Caroline Wozniacki won her first grand slam title at the 43rd attempt with an emotional victory over Simona Halep at the Australian Open.
Wozniacki’s 7-6 (7/2) 3-6 6-4 triumph, which was fittingly hard won, also means she will overtake Halep as world number one exactly six years since she last held top spot in the rankings.
The new Melbourne champion, who was presented with the Daphne Akhurst Memorial Trophy by Billie Jean King, said: “I’m just taking a second here to hug Daphne.
“This is a very emotional moment. It’s been an incredible two weeks.
“I want to congratulate Simona. I know today is a tough day. It was an incredible match, an incredible fight – I’m sorry.
“I want to thank my team, my dad. You’ve stood by me every step of the way.
“Thank you everyone for coming out today, it’s been a special moment.”
A teenage prodigy, Wozniacki’s career has been a story of perseverance, with only three players taking longer to win their first title. But now, nearly a decade after she reached the first of two finals at the US Open, the 27-year-old can finally call herself a grand slam champion.
While this was a great moment for Wozniacki, it was a crushing one for Halep, who was also playing in her third slam final after twice losing in the French Open decider.
The key lesson both women have learned in their years of knocking on the door is that grand slam titles have to be won with bravery and belief.
Both had to show those qualities on their progress through the draw, with Halep becoming the first player in the Open era to reach a slam final having saved match points in multiple matches, while Wozniacki recovered from 1-5 15-40 against Jana Fett in round two.
? The rise and fall and rise of Caroline Wozniacki!
?️ 2005: Turned pro aged 15
? 2009: 1st Grand Slam final
1⃣ 2010: World number one
? 2014: 2nd Grand Slam final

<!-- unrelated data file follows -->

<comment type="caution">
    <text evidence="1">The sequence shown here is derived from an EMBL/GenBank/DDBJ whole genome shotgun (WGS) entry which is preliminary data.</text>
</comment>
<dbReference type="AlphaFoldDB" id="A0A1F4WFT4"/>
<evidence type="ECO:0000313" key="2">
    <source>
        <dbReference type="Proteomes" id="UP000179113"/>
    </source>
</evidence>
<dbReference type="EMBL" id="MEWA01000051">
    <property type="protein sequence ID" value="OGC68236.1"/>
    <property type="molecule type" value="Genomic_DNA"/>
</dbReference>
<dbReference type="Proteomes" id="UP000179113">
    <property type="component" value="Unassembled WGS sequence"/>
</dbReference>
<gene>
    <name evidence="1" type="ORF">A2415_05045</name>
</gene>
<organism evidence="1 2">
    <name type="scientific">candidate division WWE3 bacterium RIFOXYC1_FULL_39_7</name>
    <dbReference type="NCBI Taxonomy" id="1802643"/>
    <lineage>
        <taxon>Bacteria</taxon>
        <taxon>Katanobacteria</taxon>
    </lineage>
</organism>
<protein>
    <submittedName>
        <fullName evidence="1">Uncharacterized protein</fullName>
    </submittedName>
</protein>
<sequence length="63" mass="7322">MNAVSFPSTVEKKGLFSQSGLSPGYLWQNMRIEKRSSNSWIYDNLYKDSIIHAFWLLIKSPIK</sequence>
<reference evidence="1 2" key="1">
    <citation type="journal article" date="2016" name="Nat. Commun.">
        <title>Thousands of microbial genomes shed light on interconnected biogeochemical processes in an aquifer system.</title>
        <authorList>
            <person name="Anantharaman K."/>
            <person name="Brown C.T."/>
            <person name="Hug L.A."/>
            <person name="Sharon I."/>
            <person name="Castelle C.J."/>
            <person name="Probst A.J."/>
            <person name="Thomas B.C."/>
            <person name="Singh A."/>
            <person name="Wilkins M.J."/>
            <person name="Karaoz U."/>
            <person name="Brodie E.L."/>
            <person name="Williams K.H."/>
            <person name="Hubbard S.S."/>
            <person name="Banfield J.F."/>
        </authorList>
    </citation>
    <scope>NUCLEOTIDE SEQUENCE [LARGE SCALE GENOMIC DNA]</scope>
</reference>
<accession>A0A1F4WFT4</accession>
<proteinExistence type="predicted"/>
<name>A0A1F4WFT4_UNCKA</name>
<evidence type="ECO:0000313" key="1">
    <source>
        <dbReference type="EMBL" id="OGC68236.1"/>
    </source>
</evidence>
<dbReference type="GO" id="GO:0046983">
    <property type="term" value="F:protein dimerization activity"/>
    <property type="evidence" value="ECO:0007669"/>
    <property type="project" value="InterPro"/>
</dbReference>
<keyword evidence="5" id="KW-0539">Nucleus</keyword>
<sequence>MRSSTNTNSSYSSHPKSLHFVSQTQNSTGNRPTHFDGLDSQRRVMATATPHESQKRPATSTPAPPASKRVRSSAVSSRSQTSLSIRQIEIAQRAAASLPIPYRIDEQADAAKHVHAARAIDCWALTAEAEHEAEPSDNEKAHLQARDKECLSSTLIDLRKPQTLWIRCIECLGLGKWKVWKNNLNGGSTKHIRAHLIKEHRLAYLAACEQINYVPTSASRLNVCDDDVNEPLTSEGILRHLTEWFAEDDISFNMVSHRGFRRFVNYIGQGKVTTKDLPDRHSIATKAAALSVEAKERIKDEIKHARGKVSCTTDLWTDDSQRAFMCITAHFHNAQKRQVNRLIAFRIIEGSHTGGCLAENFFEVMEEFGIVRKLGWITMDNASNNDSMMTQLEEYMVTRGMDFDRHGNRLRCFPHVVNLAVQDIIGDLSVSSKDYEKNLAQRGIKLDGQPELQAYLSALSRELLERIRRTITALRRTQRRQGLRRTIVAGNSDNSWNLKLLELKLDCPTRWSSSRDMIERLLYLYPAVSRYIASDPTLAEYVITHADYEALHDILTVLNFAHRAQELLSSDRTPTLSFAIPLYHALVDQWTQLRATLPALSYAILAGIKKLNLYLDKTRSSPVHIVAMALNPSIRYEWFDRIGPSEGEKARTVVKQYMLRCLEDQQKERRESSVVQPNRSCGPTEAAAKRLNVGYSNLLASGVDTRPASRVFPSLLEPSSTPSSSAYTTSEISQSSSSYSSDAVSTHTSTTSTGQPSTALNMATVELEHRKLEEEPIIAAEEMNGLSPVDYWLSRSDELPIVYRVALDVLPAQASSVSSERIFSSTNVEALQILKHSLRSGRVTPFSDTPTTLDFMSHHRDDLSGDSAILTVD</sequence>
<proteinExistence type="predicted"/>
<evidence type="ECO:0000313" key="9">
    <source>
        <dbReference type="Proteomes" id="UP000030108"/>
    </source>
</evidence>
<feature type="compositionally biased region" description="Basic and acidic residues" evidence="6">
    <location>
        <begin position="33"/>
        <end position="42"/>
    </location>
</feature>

? 2016: Ranking slide to 19
? 2017: WTA Tour champ
? 2018: #AusOpen champion
? World number one ? pic.twitter.com/gQjqGFfgdu
— Sporting Life (@SportingLife) January 27, 2018
There was certainly nothing passive about Wozniacki as she stormed into a 3-0 lead, Halep simply unable to deal with the Dane’s backhand down the line.
She was virtually flawless until she served for the set at 5-3, when the nerves kicked in and Halep broke back. But Wozniacki stepped things up again impressively in the tie-break and this time did not blink.
This was already new ground for Wozniacki, who had never previously won a set in a slam final. She looked determined not to let her momentum slide but Halep, whose marathon matches appeared finally to be catching up with her, dug in with grit to save four break points in the third game of the second set.
Two games later she called for the doctor and had her blood pressure checked, with the hot and humid conditions sapping the strength she had left.
However, it was Wozniacki who showed the first sign of weakness in the set, her forehand losing its penetration as Halep broke for 5-3 despite appearing close to cramping.
Wozniacki had three chances to break back but Halep’s tournament has been characterised by an absolute refusal to be beaten and, with the carrot of a 10-minute break with the heat rule in effect, she battled across the line.
The final set was a mental and physical examination for both. Wozniacki led 2-0 and 3-1 but both times Halep battled back and, when she broke for 4-3, the momentum seemed to be with the top seed.
But Wozniacki took a medical time-out to have her left knee strapped and promptly turned the match around again. A sublime point, showcasing her defensive and offensive skills, set up match point, and this time Halep had no resistance left.